*delay*constructing a parser when we're building the parser; and - a change to the interpreter that evaluates delayed parsers, building the next incremental step.

For the first we add a new constructor with a call-by-name parameter.

```
object Parser {
def delay[A](parser: => Parser[A]): Parser[A] = ???
}
```

As usual we can implement this method using reification. However we must be careful in the implementation that we don't accidentally evaluate the call-by-name parameter. We do this by wrapping the parameter in a no-argument function.

```
object Parser {
final case class ParserDelay[A](parser: () => Parser[A]) extends Parser[A]
def delay[A](parser: => Parser[A]): Parser[A] = ParserDelay(() => parser)
}
```

In our interpreter we add a case for `ParserDelay`

that evaluates the delayed parser.

`case ParserDelay(p) => loop(p(), index)`

With these components in place we can finally implement a working parser, by simply delaying the recursive part.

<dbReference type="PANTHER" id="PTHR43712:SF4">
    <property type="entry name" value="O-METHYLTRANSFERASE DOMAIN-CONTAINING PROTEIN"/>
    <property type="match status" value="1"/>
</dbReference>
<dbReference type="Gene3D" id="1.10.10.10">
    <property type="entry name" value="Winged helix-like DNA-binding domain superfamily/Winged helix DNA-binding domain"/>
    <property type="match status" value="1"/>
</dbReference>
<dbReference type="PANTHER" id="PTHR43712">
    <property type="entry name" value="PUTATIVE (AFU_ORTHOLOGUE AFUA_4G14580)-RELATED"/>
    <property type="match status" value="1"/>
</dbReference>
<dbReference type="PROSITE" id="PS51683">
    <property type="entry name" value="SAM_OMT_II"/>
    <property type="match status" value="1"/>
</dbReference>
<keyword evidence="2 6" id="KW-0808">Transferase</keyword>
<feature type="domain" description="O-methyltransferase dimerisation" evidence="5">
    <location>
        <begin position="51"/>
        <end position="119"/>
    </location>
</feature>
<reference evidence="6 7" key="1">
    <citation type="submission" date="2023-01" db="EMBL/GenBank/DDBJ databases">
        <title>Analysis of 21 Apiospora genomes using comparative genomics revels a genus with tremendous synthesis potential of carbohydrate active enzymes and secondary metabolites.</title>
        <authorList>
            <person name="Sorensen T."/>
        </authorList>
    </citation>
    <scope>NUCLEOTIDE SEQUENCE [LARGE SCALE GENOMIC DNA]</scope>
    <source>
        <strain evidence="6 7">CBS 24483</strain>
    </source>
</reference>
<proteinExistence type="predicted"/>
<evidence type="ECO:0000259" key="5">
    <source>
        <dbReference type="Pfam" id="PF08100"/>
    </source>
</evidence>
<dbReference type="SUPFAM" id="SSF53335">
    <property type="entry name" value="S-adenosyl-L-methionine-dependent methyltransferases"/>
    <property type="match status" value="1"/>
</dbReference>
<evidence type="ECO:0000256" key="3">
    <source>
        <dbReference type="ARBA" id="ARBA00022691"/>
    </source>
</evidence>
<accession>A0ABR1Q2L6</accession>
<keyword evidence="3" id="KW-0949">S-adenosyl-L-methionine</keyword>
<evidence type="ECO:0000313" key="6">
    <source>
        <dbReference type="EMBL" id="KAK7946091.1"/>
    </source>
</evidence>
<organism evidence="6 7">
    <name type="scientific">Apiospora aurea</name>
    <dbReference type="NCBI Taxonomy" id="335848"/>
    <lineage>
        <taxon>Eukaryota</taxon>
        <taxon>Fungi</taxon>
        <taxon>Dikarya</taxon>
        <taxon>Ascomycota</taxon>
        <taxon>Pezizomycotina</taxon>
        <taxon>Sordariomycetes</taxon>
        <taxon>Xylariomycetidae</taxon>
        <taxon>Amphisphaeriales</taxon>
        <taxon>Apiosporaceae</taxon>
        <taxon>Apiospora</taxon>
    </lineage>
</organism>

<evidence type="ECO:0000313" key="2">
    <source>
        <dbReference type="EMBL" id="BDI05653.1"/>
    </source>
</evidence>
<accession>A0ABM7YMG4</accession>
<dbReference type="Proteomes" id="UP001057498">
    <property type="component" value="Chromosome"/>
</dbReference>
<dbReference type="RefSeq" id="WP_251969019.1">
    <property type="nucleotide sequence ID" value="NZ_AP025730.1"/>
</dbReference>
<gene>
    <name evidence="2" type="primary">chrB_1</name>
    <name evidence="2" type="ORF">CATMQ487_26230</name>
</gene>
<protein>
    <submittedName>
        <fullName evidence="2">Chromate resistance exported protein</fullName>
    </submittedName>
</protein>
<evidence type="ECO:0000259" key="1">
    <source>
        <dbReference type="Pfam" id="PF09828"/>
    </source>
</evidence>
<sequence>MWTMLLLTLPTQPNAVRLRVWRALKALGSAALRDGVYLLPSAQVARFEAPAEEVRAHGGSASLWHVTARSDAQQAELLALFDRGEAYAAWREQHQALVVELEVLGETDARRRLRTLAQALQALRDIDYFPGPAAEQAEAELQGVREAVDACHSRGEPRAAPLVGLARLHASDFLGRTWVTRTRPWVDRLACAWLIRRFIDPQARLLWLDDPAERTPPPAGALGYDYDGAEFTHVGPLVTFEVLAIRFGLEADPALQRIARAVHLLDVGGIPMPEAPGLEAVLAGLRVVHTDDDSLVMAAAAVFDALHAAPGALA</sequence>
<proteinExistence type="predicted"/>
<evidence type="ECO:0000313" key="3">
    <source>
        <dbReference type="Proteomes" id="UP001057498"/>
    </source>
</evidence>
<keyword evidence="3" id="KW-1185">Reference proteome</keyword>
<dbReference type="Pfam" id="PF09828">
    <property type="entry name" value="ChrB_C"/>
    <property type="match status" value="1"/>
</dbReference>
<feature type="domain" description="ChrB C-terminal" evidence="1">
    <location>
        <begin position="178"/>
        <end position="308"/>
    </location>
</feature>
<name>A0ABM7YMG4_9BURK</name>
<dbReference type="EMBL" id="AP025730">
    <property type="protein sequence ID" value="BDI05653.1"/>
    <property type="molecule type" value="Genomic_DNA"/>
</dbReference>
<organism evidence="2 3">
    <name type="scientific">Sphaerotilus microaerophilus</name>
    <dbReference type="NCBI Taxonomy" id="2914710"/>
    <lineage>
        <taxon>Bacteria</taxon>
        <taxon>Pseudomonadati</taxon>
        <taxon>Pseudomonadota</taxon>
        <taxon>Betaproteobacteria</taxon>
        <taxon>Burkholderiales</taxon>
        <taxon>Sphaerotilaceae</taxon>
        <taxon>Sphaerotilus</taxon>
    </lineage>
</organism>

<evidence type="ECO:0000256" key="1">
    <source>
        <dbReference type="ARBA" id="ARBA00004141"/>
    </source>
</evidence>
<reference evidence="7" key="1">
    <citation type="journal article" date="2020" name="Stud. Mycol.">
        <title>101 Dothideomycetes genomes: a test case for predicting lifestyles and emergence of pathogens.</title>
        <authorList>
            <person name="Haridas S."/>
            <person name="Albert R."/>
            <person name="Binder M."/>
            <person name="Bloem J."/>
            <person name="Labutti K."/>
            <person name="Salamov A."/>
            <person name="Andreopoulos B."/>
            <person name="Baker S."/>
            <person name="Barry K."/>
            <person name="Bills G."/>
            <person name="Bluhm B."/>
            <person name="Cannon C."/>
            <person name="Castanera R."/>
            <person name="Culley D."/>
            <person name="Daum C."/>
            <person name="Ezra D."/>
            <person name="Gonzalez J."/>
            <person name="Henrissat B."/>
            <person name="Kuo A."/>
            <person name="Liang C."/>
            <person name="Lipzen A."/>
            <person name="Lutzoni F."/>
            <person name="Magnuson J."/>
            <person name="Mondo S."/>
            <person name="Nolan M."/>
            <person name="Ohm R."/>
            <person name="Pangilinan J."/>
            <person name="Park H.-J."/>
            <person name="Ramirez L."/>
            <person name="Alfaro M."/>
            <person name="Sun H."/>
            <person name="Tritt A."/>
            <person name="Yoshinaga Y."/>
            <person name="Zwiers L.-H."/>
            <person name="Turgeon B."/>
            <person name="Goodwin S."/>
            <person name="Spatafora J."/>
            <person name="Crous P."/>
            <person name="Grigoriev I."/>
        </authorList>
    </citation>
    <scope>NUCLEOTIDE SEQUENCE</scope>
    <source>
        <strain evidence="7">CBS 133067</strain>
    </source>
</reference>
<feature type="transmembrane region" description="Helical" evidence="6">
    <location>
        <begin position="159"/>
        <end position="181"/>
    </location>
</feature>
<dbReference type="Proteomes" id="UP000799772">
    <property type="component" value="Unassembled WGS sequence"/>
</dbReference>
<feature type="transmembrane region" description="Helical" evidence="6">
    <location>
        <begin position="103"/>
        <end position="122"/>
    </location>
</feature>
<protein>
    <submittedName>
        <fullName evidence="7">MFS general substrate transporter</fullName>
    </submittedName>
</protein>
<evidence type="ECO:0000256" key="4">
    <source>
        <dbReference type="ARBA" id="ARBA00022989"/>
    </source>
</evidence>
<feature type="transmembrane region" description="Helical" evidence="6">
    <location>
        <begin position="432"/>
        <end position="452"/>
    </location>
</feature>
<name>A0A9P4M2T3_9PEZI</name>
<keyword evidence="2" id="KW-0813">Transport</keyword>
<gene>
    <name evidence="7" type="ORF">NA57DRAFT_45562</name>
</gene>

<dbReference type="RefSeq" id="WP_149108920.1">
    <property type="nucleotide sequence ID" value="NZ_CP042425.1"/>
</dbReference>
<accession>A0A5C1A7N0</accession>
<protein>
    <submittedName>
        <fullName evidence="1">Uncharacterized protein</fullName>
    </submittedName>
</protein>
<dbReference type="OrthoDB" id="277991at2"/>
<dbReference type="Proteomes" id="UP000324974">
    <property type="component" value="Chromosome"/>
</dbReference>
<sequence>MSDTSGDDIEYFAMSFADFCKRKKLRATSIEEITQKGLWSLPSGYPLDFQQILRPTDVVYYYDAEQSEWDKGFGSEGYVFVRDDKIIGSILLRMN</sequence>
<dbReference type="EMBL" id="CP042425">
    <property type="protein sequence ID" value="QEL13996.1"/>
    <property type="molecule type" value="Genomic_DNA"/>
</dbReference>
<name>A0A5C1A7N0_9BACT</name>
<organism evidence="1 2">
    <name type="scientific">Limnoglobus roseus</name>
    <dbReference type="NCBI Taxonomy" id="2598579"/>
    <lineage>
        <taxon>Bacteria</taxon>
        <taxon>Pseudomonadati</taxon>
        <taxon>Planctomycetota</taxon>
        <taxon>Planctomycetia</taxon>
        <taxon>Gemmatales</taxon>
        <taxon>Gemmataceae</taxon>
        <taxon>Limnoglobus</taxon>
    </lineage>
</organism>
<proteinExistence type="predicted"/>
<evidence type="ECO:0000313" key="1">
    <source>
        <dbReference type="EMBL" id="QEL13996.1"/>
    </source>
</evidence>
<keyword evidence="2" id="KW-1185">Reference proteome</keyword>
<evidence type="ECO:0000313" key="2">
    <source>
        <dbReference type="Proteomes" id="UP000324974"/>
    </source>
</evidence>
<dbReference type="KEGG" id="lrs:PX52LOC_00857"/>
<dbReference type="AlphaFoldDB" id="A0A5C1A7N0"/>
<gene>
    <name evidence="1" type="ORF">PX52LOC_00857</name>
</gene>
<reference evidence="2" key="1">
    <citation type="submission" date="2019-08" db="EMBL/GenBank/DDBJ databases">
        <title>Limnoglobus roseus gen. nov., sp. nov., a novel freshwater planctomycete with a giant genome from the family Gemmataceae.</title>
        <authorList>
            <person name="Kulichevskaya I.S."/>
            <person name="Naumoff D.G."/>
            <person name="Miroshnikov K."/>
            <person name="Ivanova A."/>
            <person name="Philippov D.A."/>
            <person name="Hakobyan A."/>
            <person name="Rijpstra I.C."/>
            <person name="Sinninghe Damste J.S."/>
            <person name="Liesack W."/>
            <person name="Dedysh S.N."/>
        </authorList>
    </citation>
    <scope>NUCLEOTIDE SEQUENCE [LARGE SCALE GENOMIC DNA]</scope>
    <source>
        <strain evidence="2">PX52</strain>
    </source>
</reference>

```
val addition3: Parser[Expression] =
(factor, plus, Parser.delay(addition3)).mapN((left, _, right) => left + right).orElse(factor)
```

We can see this works with an arbitrary number of operations.

```
addition3.parse("1 + 2 + 3 + 4 + 5")
// res1: Result[Expression] = Success(
// result = Add(
// left = Literal(value = 1),
// right = Add(
// left = Literal(value = 2),
// right = Add(
// left = Literal(value = 3),
// right = Add(left = Literal(value = 4), right = Literal(value = 5))
// )
// )
// ),
// input = "1 + 2 + 3 + 4 + 5",
// offset = 17
// )
```

Now we have addition working we can extend our parser to handle multiplication as well.

```
val multiply: Parser[Char] = whitespace *> Parser.char('*') <* whitespace
val term: Parser[Expression] =
(factor, multiply, Parser.delay(expression)).mapN((left, _, right) => left * right).orElse(factor)
val expression: Parser[Expression] =
(term, plus, Parser.delay(expression)).mapN((left, _, right) => left + right).orElse(term)
```

```
expression.parse("1 * 2 + 3 * 4")
// res2: Result[Expression] = Success(
// result = Multiply(
// left = Literal(value = 1),
// right = Add(
// left = Literal(value = 2),
// right = Multiply(left = Literal(value = 3), right = Literal(value = 4))
// )
// ),
// input = "1 * 2 + 3 * 4",
// offset = 13
// )
```